Beyoncé or Mozart? New Study Suggests Music Impacts your Money

Hop Hop Artist Jay-Z and Singer Beyonce

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The music you like could be linked to how you manage your finances.  A new study conducted on behalf of TD Ameritrade surveyed more than 1,500 millennials to analyze the connection between their taste in music and how they approach finances. The survey suggests respondents who prefer classical and electronic music are better at managing their finances.

The Cheat Sheet spoke with Christine Russell, TD Ameritrade’s senior manager of retirement and annuities, to learn more about the study.

The Cheat Sheet: Why and how does music impact financial preferences?

Christine Russell: Dozens of studies conducted by psychologists around the world tied music preferences into various things: personality types, level of creativity, and even IQ scores. All these studies suggest that musical taste can really say something about your personality and overall lifestyle. We were interested in seeing if this translates into attitudes toward finances, which is why we conducted this study. Our results show those who prefer classical and electronic music tend to fare better financially.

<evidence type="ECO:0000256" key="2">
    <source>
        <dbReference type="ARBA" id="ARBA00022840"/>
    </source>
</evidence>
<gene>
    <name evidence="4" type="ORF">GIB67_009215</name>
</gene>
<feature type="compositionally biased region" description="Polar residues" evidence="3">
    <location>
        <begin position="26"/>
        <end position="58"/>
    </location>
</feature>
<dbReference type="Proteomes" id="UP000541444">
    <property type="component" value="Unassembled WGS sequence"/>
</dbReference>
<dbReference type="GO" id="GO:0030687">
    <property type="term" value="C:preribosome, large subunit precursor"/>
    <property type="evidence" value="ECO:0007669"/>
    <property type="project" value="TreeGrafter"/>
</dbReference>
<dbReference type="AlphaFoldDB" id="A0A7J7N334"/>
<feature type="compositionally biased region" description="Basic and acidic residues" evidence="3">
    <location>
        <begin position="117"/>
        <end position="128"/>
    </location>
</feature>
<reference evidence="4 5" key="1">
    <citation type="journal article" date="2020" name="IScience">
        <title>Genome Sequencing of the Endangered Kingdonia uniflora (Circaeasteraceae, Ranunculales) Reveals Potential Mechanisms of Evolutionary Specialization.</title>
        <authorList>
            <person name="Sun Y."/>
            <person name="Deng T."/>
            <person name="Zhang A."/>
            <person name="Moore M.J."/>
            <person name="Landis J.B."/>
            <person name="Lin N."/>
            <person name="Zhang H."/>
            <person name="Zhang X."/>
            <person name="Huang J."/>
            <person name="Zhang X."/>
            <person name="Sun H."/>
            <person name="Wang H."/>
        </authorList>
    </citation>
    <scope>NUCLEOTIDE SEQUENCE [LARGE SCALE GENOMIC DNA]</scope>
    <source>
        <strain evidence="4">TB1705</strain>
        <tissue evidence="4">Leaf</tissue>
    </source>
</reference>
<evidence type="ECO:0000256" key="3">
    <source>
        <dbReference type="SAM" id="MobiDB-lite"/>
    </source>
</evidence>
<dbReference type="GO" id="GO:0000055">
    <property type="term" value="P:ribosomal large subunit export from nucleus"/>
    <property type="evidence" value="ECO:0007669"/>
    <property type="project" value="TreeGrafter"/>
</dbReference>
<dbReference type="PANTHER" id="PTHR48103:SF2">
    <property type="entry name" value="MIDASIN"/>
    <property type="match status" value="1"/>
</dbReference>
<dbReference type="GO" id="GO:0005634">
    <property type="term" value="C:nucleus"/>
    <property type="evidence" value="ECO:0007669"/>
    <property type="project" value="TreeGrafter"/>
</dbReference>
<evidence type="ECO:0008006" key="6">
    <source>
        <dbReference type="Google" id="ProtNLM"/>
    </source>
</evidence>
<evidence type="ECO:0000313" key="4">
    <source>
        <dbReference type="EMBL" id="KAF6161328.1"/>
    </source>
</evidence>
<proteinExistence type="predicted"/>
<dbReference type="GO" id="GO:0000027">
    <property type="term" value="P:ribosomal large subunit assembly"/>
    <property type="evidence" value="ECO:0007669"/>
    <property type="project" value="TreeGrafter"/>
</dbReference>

CS: Do you think changing the type of music you listen to would have a subconscious effect on how you handle money?

CR: While we don’t have data supporting the claim that changing the type of music you listen to has a subconscious effect on how you handle money, we have seen studies showing that changing the type of music can alter a person’s mood. For example, when you’re listening to music that makes you feel more confident and in control—it may theoretically translate into how you feel about handling finances.


CS: What were some survey results that surprised you?

CR: We were surprised to see such consistency in our results. For those who regularly listen to classical and electronic music, our findings showed they fared better financially in all the categories we measured: financial security, personal income, financial literacy, and investing in the stock market.


CS: Is it possible the survey results had more to do with the personality type of the people who are drawn to certain musical styles rather than the type of music that person listens to?

CR: As psychological studies suggest that music taste correlates with personality, it’s likely that the personality type plays a big role in the overall picture.


CS: What advice would you have for those who want to improve their finances?

CR: For those who want to improve their finances I would suggest they:

  • Prioritize paying off high-interest credit card debt.
  • Establish an emergency fund to cover unforeseen life circumstances.
  • Have a regular contribution that goes toward retirement savings, such as a 401(k) – especially if your employer has a matching program.

 CS: Anything to add?

CR: While not the most financially confident, country music listeners seem to be the happiest. They have an average personal income of $58,500, but say they only need $54,200 to feel happy. This was the only group in our survey who met or exceeded their income expectations for happiness. Meanwhile, classical music listeners have an average personal income of $114,300 but need $171,400 to feel happy.

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